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More Than 47M Affected in T-Mobile Breach

T-Mobile has confirmed stolen records included account information for 7.8 million current customers and 40 million former or prospective customers.

Nearly 48 million current, former, and prospective T-Mobile customers were compromised in a data breach that is still under investigation, the company confirmed late yesterday.

The investigation began last week, when T-Mobile learned of claims made in an online forum stating an attacker had compromised its systems. While the forum posts did not specifically call out T-Mobile, the seller reportedly told Motherboard they had accessed data related to more than 100 million people from the company's servers.

T-Mobile confirmed unauthorized access to its data on Aug. 16; one day later, it shared the results of its preliminary analysis: Approximately 7.8 million current T-Mobile postpaid customer accounts' information appears to be in the stolen files, in addition to just over 40 million records of former or prospective customers who had applied for credit with T-Mobile.

The stolen data did include some personal information, the company says. Some of the data accessed included customers' first and last names, birthdate, Social Security number, and driver's license/ID information for a subset of current and former postpay customers as well as prospective T-Mobile customers.

So far, there is no indication that the data in stolen files included customers' financial data, credit or debit card information, or other payment data. T-Mobile reports no phone numbers, account numbers, PINs, or passwords were compromised in affected files related to current postpaid customers or former or prospective customers.

Company officials have confirmed approximately 850,000 active T-Mobile prepaid customers' names, phone numbers, and account PINs were exposed in the attack. It has reset all of the PINs on these accounts and will be notifying the people affected. Customers who use Metro by T-Mobile or Boost as well as former Sprint prepaid customers did not have names or PINs exposed.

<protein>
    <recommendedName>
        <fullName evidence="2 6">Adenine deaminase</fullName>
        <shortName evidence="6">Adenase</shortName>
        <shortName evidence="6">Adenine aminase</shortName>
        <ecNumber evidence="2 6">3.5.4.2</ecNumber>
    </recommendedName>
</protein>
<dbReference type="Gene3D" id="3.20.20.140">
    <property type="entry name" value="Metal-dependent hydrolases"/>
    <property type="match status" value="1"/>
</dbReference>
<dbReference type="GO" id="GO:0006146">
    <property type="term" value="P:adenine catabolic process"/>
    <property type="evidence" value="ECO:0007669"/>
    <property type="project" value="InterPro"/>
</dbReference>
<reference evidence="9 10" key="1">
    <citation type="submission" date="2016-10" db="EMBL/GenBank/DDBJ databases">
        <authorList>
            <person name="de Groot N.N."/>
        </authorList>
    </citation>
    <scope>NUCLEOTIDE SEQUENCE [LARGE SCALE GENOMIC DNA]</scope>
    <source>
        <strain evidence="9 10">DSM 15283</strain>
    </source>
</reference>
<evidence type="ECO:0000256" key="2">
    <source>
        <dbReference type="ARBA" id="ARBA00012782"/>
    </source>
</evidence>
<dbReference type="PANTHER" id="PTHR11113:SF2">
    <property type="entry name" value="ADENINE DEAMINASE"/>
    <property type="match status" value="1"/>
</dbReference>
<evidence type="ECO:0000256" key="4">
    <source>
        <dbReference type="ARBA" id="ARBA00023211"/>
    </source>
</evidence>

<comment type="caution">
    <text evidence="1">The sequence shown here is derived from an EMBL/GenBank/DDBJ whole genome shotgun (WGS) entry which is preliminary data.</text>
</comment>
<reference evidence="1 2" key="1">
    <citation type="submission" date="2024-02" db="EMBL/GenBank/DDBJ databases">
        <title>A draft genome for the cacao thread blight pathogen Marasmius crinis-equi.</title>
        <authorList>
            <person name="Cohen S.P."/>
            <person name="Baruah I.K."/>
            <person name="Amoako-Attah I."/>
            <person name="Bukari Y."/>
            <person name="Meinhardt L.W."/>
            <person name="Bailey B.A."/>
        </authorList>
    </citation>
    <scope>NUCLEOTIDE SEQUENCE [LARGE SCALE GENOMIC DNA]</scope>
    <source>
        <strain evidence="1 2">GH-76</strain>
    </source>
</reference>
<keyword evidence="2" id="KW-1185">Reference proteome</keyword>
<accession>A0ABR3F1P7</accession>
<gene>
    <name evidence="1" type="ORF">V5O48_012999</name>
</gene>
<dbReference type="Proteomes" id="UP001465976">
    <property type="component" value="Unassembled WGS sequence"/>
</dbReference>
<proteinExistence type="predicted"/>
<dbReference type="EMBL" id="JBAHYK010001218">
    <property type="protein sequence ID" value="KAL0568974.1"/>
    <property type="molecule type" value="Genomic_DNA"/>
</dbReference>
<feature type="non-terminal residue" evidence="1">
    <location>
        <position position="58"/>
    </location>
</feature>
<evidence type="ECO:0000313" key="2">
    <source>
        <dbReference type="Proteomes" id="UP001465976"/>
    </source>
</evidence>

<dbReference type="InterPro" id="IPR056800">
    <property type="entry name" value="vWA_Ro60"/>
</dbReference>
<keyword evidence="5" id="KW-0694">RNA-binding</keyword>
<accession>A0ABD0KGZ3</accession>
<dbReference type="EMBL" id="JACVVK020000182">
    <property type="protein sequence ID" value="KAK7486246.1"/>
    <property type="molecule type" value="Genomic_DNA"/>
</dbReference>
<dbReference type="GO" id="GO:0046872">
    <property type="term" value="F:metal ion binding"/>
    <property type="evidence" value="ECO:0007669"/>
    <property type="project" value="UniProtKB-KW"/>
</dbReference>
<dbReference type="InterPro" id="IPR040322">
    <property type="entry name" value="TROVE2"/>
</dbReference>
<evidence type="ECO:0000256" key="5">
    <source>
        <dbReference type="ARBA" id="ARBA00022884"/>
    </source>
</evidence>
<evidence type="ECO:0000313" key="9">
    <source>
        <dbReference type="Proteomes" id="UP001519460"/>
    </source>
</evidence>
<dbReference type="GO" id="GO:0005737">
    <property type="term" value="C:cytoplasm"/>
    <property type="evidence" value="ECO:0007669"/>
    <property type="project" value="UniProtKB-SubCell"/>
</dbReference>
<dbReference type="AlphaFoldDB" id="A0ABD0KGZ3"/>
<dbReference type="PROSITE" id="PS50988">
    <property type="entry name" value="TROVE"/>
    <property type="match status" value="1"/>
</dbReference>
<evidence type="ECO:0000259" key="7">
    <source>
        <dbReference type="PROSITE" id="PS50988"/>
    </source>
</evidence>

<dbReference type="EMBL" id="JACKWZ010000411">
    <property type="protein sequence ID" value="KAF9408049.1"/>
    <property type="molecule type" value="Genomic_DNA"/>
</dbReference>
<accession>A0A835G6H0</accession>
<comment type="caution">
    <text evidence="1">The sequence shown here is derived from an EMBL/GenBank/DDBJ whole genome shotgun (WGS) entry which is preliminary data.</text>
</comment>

T-Mobile says it has located and closed the access point it believes was used to gain access to its servers. The company is offering two years of free identity protection services via McAfee's ID Theft Protection Service and advising all T-Mobile postpaid customers to proactively change their PINs. It's also offering account takeover protection capabilities to all postpaid customers.

While helpful, these steps don't get to the core of the problems plaguing T-Mobile's security posture, notes Forrester analyst Allie Mellen.

"T-Mobile is offering two free years of identity protection for affected customers, but ultimately this is pushing the responsibility for the safety of the data onto the user," she explains. "Instead of addressing the security gaps that have plagued T-Mobile for years, they are offering their customers temporary identity protection when breaches happen, as if to say 'This is the best we can do.'"

How Did This Happen (Again)?
This marks T-Mobile's fifth reported data breach since 2018. While the company has not yet confirmed how the attack happened, the person who claims responsibility for the attack says T-Mobile misconfigured a gateway GPRS support node that seems to have been used for testing. The node was exposed to the Internet, which allows the attacker to pivot to the LAN.